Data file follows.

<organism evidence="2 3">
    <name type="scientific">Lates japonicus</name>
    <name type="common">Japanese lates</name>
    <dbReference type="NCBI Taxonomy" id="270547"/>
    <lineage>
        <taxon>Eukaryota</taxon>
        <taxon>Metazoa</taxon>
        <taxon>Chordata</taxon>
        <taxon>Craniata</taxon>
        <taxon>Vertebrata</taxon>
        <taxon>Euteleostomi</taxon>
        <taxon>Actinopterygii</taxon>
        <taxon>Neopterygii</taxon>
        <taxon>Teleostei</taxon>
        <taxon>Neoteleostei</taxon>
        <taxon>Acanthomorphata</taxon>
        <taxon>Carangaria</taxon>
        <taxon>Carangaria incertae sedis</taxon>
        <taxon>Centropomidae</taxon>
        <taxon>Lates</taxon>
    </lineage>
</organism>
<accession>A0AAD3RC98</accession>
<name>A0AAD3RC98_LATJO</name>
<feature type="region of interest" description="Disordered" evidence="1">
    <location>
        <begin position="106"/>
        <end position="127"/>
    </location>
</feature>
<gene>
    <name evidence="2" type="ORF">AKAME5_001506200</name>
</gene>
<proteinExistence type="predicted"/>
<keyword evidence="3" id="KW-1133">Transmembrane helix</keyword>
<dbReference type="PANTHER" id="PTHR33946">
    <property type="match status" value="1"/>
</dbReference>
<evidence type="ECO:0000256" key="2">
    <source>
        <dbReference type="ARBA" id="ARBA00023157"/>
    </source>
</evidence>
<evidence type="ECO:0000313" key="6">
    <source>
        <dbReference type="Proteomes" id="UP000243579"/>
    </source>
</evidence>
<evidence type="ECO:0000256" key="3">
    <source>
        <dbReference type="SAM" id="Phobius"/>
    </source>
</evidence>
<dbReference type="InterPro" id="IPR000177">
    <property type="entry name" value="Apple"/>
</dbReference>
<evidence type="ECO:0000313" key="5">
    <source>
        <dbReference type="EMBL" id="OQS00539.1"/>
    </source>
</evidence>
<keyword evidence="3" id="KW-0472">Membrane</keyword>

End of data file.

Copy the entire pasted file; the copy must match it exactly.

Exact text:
<organism evidence="2 3">
    <name type="scientific">Lates japonicus</name>
    <name type="common">Japanese lates</name>
    <dbReference type="NCBI Taxonomy" id="270547"/>
    <lineage>
        <taxon>Eukaryota</taxon>
        <taxon>Metazoa</taxon>
        <taxon>Chordata</taxon>
        <taxon>Craniata</taxon>
        <taxon>Vertebrata</taxon>
        <taxon>Euteleostomi</taxon>
        <taxon>Actinopterygii</taxon>
        <taxon>Neopterygii</taxon>
        <taxon>Teleostei</taxon>
        <taxon>Neoteleostei</taxon>
        <taxon>Acanthomorphata</taxon>
        <taxon>Carangaria</taxon>
        <taxon>Carangaria incertae sedis</taxon>
        <taxon>Centropomidae</taxon>
        <taxon>Lates</taxon>
    </lineage>
</organism>
<accession>A0AAD3RC98</accession>
<name>A0AAD3RC98_LATJO</name>
<feature type="region of interest" description="Disordered" evidence="1">
    <location>
        <begin position="106"/>
        <end position="127"/>
    </location>
</feature>
<gene>
    <name evidence="2" type="ORF">AKAME5_001506200</name>
</gene>
<proteinExistence type="predicted"/>
<keyword evidence="3" id="KW-1133">Transmembrane helix</keyword>
<dbReference type="PANTHER" id="PTHR33946">
    <property type="match status" value="1"/>
</dbReference>
<evidence type="ECO:0000256" key="2">
    <source>
        <dbReference type="ARBA" id="ARBA00023157"/>
    </source>
</evidence>
<evidence type="ECO:0000313" key="6">
    <source>
        <dbReference type="Proteomes" id="UP000243579"/>
    </source>
</evidence>
<evidence type="ECO:0000256" key="3">
    <source>
        <dbReference type="SAM" id="Phobius"/>
    </source>
</evidence>
<dbReference type="InterPro" id="IPR000177">
    <property type="entry name" value="Apple"/>
</dbReference>
<evidence type="ECO:0000313" key="5">
    <source>
        <dbReference type="EMBL" id="OQS00539.1"/>
    </source>
</evidence>
<keyword evidence="3" id="KW-0472">Membrane</keyword>